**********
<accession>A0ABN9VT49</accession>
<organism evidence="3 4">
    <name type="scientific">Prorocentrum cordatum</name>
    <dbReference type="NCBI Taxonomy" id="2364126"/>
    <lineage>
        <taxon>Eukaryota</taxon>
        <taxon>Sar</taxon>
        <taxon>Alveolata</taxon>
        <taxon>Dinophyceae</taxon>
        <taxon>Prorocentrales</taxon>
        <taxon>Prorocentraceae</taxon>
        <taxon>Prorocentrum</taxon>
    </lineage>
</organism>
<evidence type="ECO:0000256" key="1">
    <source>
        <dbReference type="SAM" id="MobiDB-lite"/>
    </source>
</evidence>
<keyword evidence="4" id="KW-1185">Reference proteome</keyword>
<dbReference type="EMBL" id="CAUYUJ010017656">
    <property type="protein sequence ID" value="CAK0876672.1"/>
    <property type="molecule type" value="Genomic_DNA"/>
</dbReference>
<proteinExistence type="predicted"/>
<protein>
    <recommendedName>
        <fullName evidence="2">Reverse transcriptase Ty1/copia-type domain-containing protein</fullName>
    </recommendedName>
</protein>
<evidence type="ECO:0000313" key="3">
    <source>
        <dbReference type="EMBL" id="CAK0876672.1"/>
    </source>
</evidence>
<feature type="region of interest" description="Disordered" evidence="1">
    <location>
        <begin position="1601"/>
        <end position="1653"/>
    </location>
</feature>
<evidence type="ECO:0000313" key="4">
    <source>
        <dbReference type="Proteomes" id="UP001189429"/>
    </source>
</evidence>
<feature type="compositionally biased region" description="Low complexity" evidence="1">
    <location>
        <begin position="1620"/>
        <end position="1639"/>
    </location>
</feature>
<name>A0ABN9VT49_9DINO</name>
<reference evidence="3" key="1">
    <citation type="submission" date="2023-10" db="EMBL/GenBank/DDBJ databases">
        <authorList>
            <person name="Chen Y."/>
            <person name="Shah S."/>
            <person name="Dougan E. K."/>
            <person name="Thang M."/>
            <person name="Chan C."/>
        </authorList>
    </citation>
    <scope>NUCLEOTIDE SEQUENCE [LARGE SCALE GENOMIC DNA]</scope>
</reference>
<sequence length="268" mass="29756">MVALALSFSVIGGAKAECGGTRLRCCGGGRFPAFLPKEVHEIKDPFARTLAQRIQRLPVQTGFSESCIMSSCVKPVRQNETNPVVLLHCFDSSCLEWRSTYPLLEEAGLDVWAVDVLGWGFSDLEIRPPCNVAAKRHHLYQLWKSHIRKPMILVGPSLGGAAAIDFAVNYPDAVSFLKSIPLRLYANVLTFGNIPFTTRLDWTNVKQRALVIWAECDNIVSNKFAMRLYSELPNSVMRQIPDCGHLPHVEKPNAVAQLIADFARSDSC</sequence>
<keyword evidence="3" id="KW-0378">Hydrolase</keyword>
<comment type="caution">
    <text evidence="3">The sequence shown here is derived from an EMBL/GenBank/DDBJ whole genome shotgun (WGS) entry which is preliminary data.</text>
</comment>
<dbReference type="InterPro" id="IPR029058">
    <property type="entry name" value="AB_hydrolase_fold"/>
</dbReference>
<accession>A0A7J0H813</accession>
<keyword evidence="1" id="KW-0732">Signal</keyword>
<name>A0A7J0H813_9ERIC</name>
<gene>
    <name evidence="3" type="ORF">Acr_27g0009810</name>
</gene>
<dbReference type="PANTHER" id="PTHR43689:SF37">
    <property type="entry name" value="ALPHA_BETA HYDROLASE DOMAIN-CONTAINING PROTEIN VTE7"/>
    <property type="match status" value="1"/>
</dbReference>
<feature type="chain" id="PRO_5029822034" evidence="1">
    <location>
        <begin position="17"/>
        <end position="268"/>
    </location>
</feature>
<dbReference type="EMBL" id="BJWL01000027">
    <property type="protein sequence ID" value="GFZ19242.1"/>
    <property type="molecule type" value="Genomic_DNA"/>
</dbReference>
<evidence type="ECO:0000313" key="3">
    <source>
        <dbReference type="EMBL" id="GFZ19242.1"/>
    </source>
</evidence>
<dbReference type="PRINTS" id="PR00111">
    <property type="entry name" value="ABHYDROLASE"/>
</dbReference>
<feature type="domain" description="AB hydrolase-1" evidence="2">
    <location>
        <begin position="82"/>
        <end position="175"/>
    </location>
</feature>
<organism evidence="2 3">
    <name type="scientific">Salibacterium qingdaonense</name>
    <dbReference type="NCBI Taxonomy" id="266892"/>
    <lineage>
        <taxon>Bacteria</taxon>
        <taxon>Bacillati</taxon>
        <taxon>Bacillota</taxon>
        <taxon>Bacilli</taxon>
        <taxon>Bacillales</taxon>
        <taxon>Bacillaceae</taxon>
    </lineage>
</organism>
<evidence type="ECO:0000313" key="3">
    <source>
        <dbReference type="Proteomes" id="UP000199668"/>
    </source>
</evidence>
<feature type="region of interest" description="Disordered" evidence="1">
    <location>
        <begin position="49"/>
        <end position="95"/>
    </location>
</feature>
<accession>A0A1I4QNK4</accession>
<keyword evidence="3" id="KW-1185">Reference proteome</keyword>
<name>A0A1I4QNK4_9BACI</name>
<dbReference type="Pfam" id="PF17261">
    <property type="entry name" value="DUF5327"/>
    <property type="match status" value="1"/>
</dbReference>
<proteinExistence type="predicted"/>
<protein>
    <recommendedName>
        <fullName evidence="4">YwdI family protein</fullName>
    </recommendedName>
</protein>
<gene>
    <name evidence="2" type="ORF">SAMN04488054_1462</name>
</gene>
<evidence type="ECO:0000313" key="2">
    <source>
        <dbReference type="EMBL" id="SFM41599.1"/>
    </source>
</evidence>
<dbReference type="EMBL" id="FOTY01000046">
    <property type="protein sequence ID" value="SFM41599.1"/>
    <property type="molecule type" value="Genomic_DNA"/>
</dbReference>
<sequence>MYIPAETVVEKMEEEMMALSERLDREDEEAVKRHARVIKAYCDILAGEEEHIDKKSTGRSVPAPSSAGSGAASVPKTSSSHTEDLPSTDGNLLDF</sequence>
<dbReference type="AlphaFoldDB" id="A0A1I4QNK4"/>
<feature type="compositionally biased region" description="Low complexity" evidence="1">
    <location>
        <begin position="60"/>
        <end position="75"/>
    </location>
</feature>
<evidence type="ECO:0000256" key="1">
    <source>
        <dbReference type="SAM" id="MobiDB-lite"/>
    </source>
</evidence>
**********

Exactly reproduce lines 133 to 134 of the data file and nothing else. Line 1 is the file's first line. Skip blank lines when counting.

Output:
<name>A0A1I4QNK4_9BACI</name>
<dbReference type="Pfam" id="PF17261">